Roll over names of designated regions on the map above for descriptions of the role of each in the trans-Atlantic slave trade.
The North American mainland played a relatively minor role in the trans-Atlantic slave trade. Its ports sent out less than five percent of all known voyages, and its slave markets absorbed less than four percent of all slaves carried off from Africa. An intra-American trade in slaves – originating in the Caribbean - supplied additional slaves, however. This region was exceptional in the Americas in that a positive rate of natural population growth began relatively early, thus reducing the dependence of the region on coerced migrants.
The Caribbean was one of the two major broad regional markets for slaves from Africa. Over the two centuries when the trade was at its height, the major locations for sugar production, and therefore the major slave markets, shifted from the eastern Caribbean to the west. Here, first Jamaica, then St. Domingue, and finally in the nineteenth century, Cuba, absorbed most of the slaves brought into the region. As this implies, few islands developed self-sustaining populations at any point in the slave trade era. Caribbean ports also sent out more slaving expeditions to Africa than did the North American mainland ports.
Brazil was the center of the slave trade carried on under the Portuguese flag, both before and after Brazilian independence in 1822, and Portugal was by far the largest of the national carriers. Brazil dominated the slave trade in the sense that Rio de Janeiro and Bahia sent out more slaving voyages than any port in Europe, and certainly many times more than did Lisbon. Over nearly three centuries between 1560 and 1850, Brazil was consistently the largest destination for slaves in the Americas. Almost all the slaves coming into the region came from just two coastal areas in Africa: the Bight of Benin and West-central Africa.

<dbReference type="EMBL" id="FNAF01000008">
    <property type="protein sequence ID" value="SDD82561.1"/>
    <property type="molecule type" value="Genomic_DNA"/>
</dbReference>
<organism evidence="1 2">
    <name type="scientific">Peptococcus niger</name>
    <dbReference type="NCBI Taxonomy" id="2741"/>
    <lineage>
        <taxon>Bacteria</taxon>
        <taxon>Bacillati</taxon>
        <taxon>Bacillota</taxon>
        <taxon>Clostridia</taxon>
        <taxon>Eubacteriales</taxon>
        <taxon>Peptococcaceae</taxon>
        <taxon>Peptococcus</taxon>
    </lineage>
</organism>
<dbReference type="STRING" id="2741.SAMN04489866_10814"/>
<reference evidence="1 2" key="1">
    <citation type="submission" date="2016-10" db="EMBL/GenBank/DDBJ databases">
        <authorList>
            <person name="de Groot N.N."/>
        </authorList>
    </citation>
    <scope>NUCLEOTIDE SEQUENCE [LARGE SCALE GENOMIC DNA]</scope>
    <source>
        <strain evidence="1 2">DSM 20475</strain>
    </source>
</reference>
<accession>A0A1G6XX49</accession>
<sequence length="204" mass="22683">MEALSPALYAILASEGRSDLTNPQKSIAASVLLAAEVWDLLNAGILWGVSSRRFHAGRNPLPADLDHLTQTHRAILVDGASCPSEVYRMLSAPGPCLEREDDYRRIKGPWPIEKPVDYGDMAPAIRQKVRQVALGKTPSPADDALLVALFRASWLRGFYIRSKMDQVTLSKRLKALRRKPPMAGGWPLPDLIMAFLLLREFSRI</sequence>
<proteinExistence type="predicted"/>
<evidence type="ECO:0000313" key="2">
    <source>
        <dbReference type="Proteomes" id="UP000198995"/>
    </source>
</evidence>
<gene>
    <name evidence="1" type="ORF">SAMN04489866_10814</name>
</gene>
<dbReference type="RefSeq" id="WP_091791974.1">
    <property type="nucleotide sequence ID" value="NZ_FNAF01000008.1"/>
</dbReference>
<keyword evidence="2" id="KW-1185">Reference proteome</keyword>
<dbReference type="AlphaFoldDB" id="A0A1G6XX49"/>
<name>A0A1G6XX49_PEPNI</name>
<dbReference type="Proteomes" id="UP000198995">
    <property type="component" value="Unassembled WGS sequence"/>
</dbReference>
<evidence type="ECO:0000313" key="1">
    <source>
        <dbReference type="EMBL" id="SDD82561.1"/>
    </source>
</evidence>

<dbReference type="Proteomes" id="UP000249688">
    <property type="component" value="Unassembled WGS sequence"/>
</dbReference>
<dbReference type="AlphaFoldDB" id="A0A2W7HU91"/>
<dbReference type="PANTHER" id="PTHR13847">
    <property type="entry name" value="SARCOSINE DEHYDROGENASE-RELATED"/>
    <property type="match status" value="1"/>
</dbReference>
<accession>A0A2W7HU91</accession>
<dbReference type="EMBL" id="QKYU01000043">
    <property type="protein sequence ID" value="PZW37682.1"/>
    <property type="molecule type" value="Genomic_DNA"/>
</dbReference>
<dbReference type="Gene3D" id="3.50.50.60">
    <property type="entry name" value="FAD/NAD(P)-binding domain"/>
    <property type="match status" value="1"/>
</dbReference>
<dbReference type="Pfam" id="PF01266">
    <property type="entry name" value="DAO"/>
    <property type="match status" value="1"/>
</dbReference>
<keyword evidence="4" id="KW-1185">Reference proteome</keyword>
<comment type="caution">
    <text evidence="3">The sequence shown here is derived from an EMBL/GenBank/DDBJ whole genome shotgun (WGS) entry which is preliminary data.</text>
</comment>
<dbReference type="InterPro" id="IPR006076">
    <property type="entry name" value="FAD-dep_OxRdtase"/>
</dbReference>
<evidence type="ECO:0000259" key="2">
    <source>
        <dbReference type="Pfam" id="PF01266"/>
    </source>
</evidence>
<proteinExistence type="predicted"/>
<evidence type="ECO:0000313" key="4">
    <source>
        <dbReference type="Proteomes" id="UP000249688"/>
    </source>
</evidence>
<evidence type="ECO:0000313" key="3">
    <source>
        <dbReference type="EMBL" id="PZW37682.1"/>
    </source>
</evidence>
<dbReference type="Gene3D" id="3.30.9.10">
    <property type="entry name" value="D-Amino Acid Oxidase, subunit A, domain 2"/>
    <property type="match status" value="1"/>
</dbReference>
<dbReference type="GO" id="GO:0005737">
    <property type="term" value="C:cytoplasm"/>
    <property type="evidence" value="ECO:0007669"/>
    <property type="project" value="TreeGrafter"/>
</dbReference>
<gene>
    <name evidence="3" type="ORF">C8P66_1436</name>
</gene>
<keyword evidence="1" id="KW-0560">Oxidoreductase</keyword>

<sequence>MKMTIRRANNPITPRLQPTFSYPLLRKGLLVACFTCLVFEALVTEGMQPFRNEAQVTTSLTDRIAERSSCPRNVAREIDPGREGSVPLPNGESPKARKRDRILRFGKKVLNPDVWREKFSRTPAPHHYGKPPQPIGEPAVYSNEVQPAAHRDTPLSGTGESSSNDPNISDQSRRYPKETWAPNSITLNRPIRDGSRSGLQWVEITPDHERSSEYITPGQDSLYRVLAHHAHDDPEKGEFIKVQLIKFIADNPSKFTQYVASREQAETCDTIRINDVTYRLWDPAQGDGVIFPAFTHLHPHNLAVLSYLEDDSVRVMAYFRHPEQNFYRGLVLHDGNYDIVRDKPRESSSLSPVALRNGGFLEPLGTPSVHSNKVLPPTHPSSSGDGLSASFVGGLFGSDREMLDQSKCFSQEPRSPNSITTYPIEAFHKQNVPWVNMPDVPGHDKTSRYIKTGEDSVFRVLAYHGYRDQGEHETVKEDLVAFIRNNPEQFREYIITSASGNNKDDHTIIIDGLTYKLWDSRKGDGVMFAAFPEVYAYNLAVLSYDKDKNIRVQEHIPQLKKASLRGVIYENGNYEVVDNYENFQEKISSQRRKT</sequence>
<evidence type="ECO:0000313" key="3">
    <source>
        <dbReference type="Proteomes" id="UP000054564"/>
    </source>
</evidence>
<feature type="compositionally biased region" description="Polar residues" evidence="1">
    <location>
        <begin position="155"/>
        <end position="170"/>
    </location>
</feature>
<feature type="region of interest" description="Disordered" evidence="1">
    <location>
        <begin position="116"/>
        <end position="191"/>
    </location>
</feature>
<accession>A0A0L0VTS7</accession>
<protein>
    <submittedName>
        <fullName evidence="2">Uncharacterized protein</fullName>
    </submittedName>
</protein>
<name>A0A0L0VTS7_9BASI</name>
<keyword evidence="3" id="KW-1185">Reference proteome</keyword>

Europe was the starting point for about half of all trans-Atlantic slaving voyages. This traffic dominated the West African to Caribbean section of the slave trade. The major ports were at first located in the Iberian peninsula, but by the eighteenth century northern European ports had become dominant. After 1807, France and the Iberian ports sent out the great majority of European-based slaving voyages. The European consumers’ demand for sugar was the driving force behind 350 years of trans-Atlantic slave trading.
Sub-Saharan Africa lost over twelve and a half million people to the trans-Atlantic slave trade alone between 1525 and 1867. Perhaps as many again were carried off to slave markets across the Sahara and the Indian Ocean. Over forty percent of captives left from West-central Africa alone with most of the remainder leaving from the Bight of Benin, the Bight of Biafra, and the Gold Coast. About one in eight died on board the slave vessel and many others died prior to departure and after arrival. Departures were channeled through a dozen or so major embarkation points such as Whydah, Bonny, Loango, Luanda, and Benguela, though many smaller ports also supplied slaves.
The Trans-Atlantic Slave Trade Database has information on almost 36,000 slaving voyages
that forcibly embarked over 10 million Africans for transport to the Americas between the sixteenth and nineteenth centuries. The actual number is estimated to have been as high as 12.5 million. The database and the separate estimates interface offer researchers, students and the general public a chance to rediscover the reality of one of the largest forced movements of peoples in world history.